- Women giving birth in Private Hospitals are less likely to experience a normal vaginal birth and more likely to experience intervention than women in Public Hospitals, including a caesarean section (Hodnett et al. 2013 link; Sandall et al. 2013 link;);
- You will not know the midwife who provides most of your care during labour;
- Your midwife will leave when her shift ends and another midwife will take over your care;
- Each midwife will have a slightly different set of values and preferences for providing care during labour and birth;
- Hospitals are work environments and you may have limited control over the space in which you labour including the degree of privacy, darkness, noise, warmth and access to warm water;
- There may be limited support for you to use a bath for pain relief or during the birth.
Hodnett ED, Downe S, Walsh D. (2012). Alternative versus conventional institutional settings for birth. Cochrane Database of Systematic Reviews 2012, Issue 8. Art. No.: CD000012. DOI: 10.1002/14651858.CD000012.pub4. (Link)
Sandall, J., Soltani, H., Gates, S. et al (2013). Midwife-led continuity models versus other models of care for childbearing women. Cochrane Database of Systematic Reviews, Issue 8. (link)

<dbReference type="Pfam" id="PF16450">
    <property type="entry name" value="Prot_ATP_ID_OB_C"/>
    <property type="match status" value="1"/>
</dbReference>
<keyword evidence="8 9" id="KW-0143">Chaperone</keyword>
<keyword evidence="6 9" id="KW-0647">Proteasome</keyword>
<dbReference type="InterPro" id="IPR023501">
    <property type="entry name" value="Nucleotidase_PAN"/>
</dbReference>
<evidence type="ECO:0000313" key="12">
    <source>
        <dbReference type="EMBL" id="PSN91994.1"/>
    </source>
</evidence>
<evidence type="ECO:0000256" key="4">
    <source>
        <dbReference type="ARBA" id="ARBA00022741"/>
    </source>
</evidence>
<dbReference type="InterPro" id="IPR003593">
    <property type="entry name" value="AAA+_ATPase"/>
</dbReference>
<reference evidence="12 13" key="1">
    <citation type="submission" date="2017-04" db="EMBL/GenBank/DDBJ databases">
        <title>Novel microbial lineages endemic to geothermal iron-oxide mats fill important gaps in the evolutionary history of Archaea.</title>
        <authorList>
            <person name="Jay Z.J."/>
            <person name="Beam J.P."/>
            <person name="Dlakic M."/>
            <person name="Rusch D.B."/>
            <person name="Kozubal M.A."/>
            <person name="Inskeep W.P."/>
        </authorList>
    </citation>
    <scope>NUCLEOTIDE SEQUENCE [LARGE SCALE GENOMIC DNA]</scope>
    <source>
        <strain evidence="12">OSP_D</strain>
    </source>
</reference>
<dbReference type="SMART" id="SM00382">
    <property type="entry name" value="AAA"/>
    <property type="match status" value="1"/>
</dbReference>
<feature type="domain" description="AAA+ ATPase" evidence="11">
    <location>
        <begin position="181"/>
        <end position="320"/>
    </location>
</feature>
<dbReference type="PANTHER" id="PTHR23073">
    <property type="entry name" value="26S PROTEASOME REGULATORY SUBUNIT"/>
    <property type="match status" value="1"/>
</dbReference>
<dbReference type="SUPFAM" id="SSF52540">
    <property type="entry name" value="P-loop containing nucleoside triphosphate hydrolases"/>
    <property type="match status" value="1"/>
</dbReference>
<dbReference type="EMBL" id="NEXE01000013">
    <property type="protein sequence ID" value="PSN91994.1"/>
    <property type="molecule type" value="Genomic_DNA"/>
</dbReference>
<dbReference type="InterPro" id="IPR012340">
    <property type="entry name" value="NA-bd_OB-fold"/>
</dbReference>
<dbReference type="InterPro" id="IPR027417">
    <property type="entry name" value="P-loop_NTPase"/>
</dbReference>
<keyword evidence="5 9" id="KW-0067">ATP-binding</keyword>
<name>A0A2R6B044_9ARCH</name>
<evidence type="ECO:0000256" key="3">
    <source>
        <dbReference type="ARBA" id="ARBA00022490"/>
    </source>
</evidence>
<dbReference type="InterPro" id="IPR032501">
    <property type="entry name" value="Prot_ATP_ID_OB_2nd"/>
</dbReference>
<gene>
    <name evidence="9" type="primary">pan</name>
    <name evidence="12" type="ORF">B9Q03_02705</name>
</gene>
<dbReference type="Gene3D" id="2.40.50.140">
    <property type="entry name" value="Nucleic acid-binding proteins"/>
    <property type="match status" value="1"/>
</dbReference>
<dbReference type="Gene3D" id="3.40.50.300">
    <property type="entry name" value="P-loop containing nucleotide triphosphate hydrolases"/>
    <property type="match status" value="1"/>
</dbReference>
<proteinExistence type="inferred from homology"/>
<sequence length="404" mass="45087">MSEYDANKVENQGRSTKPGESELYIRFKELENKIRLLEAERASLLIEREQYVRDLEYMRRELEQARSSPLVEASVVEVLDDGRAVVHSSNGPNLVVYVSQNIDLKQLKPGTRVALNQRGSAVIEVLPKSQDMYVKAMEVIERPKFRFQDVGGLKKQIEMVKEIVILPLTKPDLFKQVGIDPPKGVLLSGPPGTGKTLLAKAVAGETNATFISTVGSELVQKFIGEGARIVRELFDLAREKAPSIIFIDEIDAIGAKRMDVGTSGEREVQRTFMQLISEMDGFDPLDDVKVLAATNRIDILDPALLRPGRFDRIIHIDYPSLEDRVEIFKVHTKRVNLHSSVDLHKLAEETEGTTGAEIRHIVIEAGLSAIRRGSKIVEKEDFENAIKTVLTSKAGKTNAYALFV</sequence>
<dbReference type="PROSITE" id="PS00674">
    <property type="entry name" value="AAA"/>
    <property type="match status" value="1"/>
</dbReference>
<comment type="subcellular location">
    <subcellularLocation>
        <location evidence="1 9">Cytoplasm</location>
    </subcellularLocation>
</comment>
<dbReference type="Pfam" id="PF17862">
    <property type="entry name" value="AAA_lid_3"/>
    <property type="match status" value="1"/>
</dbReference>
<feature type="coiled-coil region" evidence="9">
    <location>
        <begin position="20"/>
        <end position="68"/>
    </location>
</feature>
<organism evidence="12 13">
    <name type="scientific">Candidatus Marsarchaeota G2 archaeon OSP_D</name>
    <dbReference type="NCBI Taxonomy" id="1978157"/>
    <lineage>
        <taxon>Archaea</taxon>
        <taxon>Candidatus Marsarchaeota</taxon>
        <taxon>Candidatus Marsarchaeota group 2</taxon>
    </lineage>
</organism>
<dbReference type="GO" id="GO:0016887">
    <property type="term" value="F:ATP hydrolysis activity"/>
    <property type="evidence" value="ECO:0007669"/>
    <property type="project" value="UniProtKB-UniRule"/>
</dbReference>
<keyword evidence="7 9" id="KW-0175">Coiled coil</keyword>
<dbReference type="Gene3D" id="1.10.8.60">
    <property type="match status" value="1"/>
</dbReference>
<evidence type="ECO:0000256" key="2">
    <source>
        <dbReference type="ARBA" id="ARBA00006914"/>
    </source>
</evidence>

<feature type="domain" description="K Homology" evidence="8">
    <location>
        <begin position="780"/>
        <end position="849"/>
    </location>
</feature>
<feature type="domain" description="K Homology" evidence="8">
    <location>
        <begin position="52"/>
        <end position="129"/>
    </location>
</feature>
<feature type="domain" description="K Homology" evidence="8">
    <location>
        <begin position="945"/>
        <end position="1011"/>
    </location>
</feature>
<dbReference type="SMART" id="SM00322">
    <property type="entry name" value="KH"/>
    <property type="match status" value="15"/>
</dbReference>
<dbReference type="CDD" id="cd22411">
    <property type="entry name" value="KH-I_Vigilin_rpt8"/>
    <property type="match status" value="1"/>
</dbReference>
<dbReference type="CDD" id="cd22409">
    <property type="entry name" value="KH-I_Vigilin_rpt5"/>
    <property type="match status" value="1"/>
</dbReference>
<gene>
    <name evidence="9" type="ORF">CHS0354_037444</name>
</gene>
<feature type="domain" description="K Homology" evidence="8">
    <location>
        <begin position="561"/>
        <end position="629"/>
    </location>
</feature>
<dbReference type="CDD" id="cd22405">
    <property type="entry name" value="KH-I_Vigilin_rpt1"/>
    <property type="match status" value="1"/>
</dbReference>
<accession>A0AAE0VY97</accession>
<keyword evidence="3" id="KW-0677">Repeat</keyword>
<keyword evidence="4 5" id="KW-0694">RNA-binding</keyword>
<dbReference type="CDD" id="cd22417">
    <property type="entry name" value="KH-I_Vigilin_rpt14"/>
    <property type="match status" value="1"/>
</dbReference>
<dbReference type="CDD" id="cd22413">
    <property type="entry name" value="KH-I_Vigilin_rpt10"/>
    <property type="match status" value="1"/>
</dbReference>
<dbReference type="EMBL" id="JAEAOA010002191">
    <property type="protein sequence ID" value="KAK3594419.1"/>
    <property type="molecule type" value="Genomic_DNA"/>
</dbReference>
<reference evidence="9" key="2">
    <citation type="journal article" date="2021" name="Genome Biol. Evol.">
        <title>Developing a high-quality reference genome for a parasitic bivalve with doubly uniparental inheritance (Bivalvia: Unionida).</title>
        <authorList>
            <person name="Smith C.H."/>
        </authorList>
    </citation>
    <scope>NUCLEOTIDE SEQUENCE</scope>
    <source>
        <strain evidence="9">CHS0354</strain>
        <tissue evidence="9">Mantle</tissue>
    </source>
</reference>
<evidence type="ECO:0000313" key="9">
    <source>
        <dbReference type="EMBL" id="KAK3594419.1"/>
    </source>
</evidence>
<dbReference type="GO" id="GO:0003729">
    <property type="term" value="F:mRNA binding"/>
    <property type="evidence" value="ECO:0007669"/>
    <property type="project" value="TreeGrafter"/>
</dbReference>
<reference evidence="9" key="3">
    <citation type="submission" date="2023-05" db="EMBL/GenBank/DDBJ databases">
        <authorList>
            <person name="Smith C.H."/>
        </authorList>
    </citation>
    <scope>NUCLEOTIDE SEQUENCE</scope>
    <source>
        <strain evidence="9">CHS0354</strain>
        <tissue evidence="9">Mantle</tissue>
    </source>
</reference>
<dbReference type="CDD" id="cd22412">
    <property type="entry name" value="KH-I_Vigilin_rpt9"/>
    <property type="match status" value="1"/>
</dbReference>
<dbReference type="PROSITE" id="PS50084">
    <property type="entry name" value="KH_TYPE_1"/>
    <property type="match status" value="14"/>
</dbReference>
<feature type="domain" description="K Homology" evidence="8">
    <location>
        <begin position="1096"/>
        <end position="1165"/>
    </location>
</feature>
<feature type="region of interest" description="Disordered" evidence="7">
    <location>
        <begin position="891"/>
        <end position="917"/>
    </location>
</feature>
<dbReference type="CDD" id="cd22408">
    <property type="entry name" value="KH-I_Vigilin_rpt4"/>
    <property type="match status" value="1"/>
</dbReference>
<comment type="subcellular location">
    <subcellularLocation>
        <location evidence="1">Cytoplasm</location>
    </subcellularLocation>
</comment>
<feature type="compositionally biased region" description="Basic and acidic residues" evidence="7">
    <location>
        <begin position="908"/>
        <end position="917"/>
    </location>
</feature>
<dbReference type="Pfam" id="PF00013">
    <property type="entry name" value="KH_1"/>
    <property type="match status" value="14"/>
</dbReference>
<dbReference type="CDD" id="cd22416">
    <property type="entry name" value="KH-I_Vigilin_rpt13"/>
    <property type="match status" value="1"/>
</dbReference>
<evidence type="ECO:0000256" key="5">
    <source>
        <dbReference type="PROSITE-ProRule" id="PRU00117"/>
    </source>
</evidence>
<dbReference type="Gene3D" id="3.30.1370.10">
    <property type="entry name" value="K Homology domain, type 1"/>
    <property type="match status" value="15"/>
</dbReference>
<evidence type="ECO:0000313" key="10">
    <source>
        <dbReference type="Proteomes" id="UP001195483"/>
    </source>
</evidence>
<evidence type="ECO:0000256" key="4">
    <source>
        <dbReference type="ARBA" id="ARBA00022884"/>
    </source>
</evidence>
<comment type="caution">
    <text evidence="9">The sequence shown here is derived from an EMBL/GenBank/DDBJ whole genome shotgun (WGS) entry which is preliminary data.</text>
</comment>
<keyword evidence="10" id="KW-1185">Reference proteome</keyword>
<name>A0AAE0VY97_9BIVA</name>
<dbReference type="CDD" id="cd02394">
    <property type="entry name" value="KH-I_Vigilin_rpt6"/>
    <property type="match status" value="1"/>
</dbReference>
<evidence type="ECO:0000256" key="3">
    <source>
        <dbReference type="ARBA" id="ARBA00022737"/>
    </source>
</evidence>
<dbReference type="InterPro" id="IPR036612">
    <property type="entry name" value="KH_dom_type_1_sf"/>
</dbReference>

Models of care in the public hospital system vary from hospital to hospital. This care is provided free to women registered with Medicare.
Care in a private maternity hospital is provided by private obstetricians who charge fees for their services. Women with private health insurance will be able to claim back the majority of their costs.
Women who give birth in hospital settings generally experience greater levels of intervention when compared with women who give birth in a birth centre or at home (Hodnett et al. 2013 link; Sandall et al. 2013 link). Women who give birth in private maternity hospitals experience significantly higher levels of intervention than women giving birth in public maternity hospitals.